But almost all of this is going to be swept under the rug.
Because Justin Barrett used a racist monkey image in relation to Henry Louis Gates, he will be fired from the Boston Police force and removed from the National Guard. He'll also have a difficult time finding an equivalent job in a tough economy (will the Boston Fire Department want him?). Indeed, Barrett might not be able to find any kind of position that involves working with people who aren't committed racists.
Barrett claims to have black friends. I imagine he'll also lose all of his black friends not named Clarence Thomas.
But Barrett will be forgotten after he either loses or gives up his appeals to keep his job. He'll have his fifteen minutes of infamy and then the incident will be swept under the carpet of American public awareness. That's the way the media works on race. It focuses attention on "racial incidents" primarily as a way to reassure everybody--well, whites anyway-- that America is not a racist country. When that comforting thought is achieved, people like Justin Barrett are then dropped from the collective memory.
Still, it's important to fully illuminate Justin Barrett's views. Barrett is a racist, a misogynist, and an advocate of police tyranny. But he's not just an immoral person. He's also somebody who ties these views together into a violently authoritarian system of political thought. Given the hostility toward democracy that's become more prominent in some circles over the last three years, t's necessary to understand how Barrett's thinking works. It would also be important to figure out whether Barrett's ideas are shared among conservatives, members of police forces, and the various branches of the military. There's not much hope there though. Given the desire to sweep Justin Barrett under the carpet of history, it might be a long time before anyone knows how widely held his views are.
Barrett, the Racial Analogy, and Police Power.
An important kernel of Justin Barrett's world view is the justification of the tyrannical rule of police through the analogy of Henry Louis Gates to a "banana-eating jungle monkey."
Your defense of Gates while he is on the phone being confronted with a police officer is assuming he has rights when considered a suspect. He is a suspect and always will be a suspect. His first priority of effort should be to get off the phone and comply with police for if I was the officer he verbally assaulted like a banana-eating jungle monkey I would have sprayed him in the face with OC (pepper spray) deserving of his belligerent non-compliance.
I won't hide my bias. Given the history of white racism in this country, it's sickening to see a black guy like Gates analogized to a "banana-eating jungle monkey." I'm nauseous even typing it. It's even more disgusting that this analogy is so important to Barrett's view of the power of the police. Barrett starts his presentation by seeking to disabuse Abraham of the view that Prof. Gates should be considered a citizen of the United States. "Your defense of Gates while he is on the phone being confronted with a police officer is assuming he has rights when considered a suspect. He is a suspect and always will be a suspect."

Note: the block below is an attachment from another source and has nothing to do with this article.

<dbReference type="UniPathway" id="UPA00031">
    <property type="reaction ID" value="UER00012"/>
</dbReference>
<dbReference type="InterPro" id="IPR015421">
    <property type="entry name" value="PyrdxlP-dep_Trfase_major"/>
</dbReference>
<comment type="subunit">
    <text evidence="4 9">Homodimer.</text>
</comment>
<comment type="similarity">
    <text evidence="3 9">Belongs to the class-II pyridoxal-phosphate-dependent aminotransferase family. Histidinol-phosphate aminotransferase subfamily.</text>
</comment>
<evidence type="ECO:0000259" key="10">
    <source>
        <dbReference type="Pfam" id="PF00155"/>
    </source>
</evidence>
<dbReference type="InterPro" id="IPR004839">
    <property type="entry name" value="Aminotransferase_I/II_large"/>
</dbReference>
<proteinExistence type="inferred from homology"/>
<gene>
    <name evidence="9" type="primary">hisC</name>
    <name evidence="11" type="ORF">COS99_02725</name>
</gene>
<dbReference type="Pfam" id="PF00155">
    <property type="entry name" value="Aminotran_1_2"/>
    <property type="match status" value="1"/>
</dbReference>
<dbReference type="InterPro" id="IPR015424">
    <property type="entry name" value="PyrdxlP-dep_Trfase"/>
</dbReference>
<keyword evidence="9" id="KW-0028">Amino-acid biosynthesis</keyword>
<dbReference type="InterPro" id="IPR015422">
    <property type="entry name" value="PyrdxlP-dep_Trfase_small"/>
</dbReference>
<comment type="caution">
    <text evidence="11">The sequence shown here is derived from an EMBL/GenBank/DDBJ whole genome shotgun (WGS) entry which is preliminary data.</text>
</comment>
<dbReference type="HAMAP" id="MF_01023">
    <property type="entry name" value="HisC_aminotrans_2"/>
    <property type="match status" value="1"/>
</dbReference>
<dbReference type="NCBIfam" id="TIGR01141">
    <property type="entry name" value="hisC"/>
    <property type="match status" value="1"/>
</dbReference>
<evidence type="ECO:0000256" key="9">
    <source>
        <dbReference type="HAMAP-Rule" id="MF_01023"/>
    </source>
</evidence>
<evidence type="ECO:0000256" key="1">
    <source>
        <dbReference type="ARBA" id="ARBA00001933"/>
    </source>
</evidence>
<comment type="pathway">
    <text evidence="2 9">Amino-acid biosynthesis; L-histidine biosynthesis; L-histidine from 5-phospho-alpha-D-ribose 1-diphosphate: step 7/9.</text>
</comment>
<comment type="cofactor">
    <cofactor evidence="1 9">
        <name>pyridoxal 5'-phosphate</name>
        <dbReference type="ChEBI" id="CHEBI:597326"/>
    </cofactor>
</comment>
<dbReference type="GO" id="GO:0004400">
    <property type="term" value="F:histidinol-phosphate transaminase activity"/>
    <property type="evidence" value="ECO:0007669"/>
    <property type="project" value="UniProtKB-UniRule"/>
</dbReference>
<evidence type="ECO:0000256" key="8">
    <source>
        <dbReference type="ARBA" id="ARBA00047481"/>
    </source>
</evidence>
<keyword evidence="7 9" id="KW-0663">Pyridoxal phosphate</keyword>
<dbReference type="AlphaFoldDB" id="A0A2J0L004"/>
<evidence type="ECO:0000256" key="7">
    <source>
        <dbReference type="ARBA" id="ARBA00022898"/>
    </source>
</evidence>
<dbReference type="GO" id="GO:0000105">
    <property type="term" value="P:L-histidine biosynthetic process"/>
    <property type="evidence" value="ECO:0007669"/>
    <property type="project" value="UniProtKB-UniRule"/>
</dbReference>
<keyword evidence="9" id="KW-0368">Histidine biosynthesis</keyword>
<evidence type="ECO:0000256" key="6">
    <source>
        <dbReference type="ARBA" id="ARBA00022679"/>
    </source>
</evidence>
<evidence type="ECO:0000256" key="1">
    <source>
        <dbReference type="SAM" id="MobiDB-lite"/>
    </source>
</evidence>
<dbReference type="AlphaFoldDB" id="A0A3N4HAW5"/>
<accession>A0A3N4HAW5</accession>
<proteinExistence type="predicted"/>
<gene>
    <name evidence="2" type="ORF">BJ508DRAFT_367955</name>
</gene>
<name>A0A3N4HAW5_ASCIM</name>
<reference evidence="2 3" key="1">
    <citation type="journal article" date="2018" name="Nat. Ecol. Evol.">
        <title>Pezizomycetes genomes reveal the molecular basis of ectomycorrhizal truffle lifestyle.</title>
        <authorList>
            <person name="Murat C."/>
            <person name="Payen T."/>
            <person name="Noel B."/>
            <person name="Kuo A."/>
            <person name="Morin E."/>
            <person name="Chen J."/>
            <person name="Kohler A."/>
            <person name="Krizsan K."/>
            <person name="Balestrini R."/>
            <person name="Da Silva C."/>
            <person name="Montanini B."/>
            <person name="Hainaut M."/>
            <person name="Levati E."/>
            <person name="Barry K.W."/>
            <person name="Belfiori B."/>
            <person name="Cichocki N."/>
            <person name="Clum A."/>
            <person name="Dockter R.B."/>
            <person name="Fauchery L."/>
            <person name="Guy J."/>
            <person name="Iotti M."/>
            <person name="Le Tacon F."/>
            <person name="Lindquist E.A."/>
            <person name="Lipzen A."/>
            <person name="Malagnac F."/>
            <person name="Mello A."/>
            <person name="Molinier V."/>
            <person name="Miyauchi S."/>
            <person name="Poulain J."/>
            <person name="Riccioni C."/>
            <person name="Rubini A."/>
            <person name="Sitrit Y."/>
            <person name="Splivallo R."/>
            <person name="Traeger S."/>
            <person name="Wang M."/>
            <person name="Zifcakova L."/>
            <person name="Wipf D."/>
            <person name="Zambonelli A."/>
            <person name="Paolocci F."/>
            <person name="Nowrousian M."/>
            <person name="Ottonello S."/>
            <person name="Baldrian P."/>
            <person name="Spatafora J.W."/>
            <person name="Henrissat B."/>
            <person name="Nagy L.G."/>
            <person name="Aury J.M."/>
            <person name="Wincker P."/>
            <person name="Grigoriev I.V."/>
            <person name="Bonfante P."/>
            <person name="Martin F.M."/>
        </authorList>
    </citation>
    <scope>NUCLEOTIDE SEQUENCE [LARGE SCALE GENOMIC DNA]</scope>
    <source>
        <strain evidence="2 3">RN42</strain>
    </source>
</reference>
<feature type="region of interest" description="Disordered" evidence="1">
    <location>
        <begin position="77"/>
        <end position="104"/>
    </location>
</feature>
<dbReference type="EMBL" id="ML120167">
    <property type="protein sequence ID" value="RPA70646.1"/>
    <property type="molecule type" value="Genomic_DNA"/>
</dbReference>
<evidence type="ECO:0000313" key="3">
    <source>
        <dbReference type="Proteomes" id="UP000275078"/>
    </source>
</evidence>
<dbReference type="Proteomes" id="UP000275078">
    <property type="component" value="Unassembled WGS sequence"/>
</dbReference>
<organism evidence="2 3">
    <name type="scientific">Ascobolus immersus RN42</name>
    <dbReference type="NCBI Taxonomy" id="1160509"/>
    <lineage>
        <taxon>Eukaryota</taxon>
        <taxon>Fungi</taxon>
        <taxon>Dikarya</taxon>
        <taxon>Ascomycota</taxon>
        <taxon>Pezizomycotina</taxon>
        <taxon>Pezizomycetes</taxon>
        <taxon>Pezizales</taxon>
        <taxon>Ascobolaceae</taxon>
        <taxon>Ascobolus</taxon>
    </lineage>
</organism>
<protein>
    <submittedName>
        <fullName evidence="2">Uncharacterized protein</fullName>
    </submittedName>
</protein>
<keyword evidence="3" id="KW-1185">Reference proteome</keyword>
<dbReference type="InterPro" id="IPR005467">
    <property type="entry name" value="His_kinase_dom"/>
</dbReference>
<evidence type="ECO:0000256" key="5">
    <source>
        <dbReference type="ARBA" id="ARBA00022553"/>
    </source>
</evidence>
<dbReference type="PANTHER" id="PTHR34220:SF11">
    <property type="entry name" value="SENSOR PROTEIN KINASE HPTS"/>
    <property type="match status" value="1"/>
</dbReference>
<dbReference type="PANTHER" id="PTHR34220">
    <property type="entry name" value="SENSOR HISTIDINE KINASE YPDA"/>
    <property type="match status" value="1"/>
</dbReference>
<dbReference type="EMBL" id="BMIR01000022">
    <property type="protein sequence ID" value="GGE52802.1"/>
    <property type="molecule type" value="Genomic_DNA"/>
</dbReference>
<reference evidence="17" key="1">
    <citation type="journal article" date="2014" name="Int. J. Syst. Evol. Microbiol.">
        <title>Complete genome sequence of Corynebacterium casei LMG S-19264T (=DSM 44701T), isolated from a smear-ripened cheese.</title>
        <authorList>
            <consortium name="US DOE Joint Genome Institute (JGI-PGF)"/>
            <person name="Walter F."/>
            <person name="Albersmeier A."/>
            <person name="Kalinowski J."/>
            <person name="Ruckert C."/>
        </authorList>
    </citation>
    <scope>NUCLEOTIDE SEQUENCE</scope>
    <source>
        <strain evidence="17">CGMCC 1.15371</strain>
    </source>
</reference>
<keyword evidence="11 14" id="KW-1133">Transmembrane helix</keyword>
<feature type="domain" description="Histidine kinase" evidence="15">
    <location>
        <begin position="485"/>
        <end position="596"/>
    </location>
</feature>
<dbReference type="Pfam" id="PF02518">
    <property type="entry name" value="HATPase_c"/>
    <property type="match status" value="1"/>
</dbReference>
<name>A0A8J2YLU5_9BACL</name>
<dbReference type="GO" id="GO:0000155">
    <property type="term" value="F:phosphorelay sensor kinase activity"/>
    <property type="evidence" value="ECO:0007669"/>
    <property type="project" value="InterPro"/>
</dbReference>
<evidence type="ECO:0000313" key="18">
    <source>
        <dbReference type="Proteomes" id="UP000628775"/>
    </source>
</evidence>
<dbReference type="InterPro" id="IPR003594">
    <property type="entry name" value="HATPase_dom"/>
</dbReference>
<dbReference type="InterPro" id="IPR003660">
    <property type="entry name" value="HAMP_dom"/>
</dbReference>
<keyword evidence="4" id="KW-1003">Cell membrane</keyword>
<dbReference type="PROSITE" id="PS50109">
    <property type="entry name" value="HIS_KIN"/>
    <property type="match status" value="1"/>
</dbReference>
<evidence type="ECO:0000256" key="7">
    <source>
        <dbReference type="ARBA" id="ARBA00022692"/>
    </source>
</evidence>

Barrett's second sentence here explains the meaning of the first. To Justin Barrett, Prof. Gates is not and can never be a citizen who can claim "rights" according to the Constitution. For Barrett, Gates "is and will always be a suspect" in the sense that Gates is permanently under suspicion for committing crimes and therefore always subject to police action. This is where the circular reasoning connected to the monkey analogy begins to take effect. In the world according to Justin Barrett, any claim by black persons to have rights reveals their racial essence and constitutes proof that they are sub-human and therefore do not deserve rights. By complaining to Officer Crowley, Gates revealed his essence as a "banana-eating jungle monkey" who did not deserve the rights he claimed to have and merited his status as a police suspect.
Because he does not view black people as having any rights, Justin Barrett assumes that police officers have a right to do anything to a black person like Prof. Gates they want. Barrett claims that he would have sprayed Gates in the face with OC or pepper spray for his "belligerent non-compliance" in claiming his rights. This is a startling claim. Gates was not committing a crime and he posed no danger or other impediment to Officer Crowley (who could have arrested him at any time). As a result, Barrett is posing himself as having a right to pepper spray Gates simply because Gates was demanding to know the officer's name and badge number. Therefore, Barrett was presuming a right to consider Gates "non-compliance" to be a crime and to serve as judge, jury, and agent for executing punishment in relation to that crime. It's important to emphasize that Justin Barrett is claiming the right for himself and other police officers to decide themselves on punishment for black guys like Gates. In Barrett's mind, police officers would have been well within their rights to club, tase, beat up, or even shoot Gates for his non-compliance. If Gates has no rights as a citizen, how cops punish them is a matter of whim and Barrett only chooses OC because that's the particular way he enjoys the thought of Gates' suffering.For Justin Barrett, the supposed racial inferiority of blacks justifies an assertion of total police power over black people.
Next Time--Justin Barrett and the Military as Foundational